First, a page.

Firefighters battle blazes and crime after becoming first in Britain to train as police
- The firefighters can act as police officers in what is believed to be a national first
- Seven Devon and Somerset firefighters were given training as special constables
- The role is hoped to increase police presence and on-call firefighters in the area
A team of firefighters have become the first group in the country to receive special training which will allow them to tackle crime.
Seven firefighters have been trained so they can also act as police officers in what is believed to be a national first.
The Devon and Somerset Fire and Rescue Service on-call firefighters have been trained as special constables in a new role known as a ‘community responder’.
Best of both worlds: Community responders will be able to attend incidents representing both the fire and police service
These new community responders will have the ability to go to both fire and police incidents increasing the police presence and the number of available on-call firefighters in communities.
The project aims to improve response times in rural locations in Devon.
The police and fire collaboration project has been funded by Devon and Cornwall police and its crime commissioner Alison Hernandez hopes it will improve access to the emergency services for communities in Devon.
The seven community responders have been recruited into locations where there is a need based on risk, vulnerability and harm – Cullompton, Crediton, Dartmouth, Honiton, Okehampton, Newton Abbot and Totnes.
Ms Hernandez has committed funding for an initial two years covering recruitment and ongoing training costs with the possibility of extending further. It forms part of her commitment to improving collaboration between the emergency services.
Community responder, Will Britten, shows the variation in uniform needed for his new role. The role was designed to increase the police presence and the number of available on-call firefighters in communities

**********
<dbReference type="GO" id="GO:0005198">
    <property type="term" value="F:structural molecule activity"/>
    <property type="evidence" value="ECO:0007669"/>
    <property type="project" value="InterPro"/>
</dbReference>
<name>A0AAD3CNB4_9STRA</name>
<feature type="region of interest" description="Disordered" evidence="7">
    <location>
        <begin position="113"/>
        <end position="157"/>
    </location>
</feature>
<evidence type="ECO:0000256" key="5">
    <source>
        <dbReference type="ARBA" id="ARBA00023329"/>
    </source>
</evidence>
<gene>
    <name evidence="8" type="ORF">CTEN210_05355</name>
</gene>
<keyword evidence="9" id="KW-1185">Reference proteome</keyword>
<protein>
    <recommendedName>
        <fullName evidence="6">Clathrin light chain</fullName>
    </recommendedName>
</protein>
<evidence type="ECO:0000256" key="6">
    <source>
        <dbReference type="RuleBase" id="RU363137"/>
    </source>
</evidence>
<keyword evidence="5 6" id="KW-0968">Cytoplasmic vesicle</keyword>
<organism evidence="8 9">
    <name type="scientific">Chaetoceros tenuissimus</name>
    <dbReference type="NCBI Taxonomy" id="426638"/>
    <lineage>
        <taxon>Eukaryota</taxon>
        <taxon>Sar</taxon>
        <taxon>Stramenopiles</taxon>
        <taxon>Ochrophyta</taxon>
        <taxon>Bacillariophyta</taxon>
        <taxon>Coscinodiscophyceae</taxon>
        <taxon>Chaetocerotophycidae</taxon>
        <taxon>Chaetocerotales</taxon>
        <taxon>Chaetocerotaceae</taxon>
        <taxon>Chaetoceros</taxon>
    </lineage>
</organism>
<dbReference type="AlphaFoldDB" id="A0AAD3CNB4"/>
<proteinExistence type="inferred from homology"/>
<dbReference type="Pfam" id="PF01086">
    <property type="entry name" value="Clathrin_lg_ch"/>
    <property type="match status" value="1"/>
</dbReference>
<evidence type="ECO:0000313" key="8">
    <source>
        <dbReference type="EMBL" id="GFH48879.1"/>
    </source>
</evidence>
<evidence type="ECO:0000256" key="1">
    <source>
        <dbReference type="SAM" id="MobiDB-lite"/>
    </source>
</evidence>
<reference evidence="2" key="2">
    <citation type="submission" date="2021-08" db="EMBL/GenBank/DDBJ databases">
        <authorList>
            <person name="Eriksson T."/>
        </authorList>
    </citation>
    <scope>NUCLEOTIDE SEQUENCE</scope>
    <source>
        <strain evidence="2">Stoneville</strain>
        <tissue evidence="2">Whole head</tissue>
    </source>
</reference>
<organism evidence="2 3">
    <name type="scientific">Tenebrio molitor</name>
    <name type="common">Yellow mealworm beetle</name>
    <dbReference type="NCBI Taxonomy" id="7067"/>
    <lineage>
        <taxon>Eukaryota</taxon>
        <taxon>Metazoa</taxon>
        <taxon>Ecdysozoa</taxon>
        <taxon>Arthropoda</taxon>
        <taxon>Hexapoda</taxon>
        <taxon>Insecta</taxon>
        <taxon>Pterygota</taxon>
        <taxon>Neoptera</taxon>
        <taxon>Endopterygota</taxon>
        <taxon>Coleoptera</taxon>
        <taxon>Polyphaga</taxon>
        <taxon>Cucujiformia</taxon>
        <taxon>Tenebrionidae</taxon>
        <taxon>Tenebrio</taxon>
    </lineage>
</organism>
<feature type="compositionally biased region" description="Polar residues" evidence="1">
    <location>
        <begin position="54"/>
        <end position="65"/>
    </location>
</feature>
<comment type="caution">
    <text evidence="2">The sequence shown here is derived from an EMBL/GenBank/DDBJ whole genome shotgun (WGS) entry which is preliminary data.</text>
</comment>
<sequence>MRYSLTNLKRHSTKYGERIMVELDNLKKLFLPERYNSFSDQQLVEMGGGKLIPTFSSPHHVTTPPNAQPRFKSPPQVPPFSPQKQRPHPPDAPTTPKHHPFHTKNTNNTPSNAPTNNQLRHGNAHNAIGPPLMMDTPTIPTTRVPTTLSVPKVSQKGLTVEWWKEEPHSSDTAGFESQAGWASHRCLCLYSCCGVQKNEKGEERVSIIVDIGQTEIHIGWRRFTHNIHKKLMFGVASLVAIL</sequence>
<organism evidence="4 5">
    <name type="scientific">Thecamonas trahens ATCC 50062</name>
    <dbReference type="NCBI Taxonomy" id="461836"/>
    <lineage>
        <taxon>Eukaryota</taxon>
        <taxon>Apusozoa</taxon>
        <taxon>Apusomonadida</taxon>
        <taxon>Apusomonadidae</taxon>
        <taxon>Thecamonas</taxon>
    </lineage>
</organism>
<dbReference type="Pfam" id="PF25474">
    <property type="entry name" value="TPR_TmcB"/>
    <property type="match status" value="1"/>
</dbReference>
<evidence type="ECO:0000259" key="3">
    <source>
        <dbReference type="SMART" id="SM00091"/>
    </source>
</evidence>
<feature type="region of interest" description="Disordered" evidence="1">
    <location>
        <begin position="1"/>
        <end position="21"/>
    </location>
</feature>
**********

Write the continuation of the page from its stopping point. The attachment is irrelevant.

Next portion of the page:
‘I’m incredibly pleased to be able to support this collaboration. We don’t know what future funding will look like for any of our emergency services and working together on unique projects like this will improve the service both organisations can deliver to people in Devon.’ said Ms Hernandez.
‘I look forward to seeing the benefits that our communities will reap from this innovative work.’
Kevin Pearce the new community responder for Cullompton, said he was motivated to take on the role by a lifelong interest in police work.
He said: ‘I think this pilot will be really beneficial – it will mean I can be more of a presence in the community and a face that people will recognise and can approach about both police and fire related incidents and we can help reach more people.
‘Everyone that I’ve spoken to about the project seems excited about it.
‘It’s great to be able to enhance the presence of emergency services in communities where it’s needed.
‘I’m really looking forward to being at the forefront of this trial..’
Chief Inspector Tom Holmes, the Devon and Cornwall Police lead for emergency services collaboration, said: ‘This project provides an excellent opportunity for both police and fire to add additional officers into our communities who will be able to approach every issue from two points of view.
‘Importantly they will also be able to answer calls for service and maintain fire cover in some of our most isolated communities.
‘This is a national first the potential of which both services share a huge excitement about.’
Group manager Jeff Harding of Devon and Somerset Fire and Rescue Service said they were ‘really pleased to take part in this initiative as it supports on-call firefighters in areas where we have recruitment challenges’.
‘The service provided to people living in these towns will be enhanced as the community responders will be able to provide visibility and advice to the public across both roles,’ he added.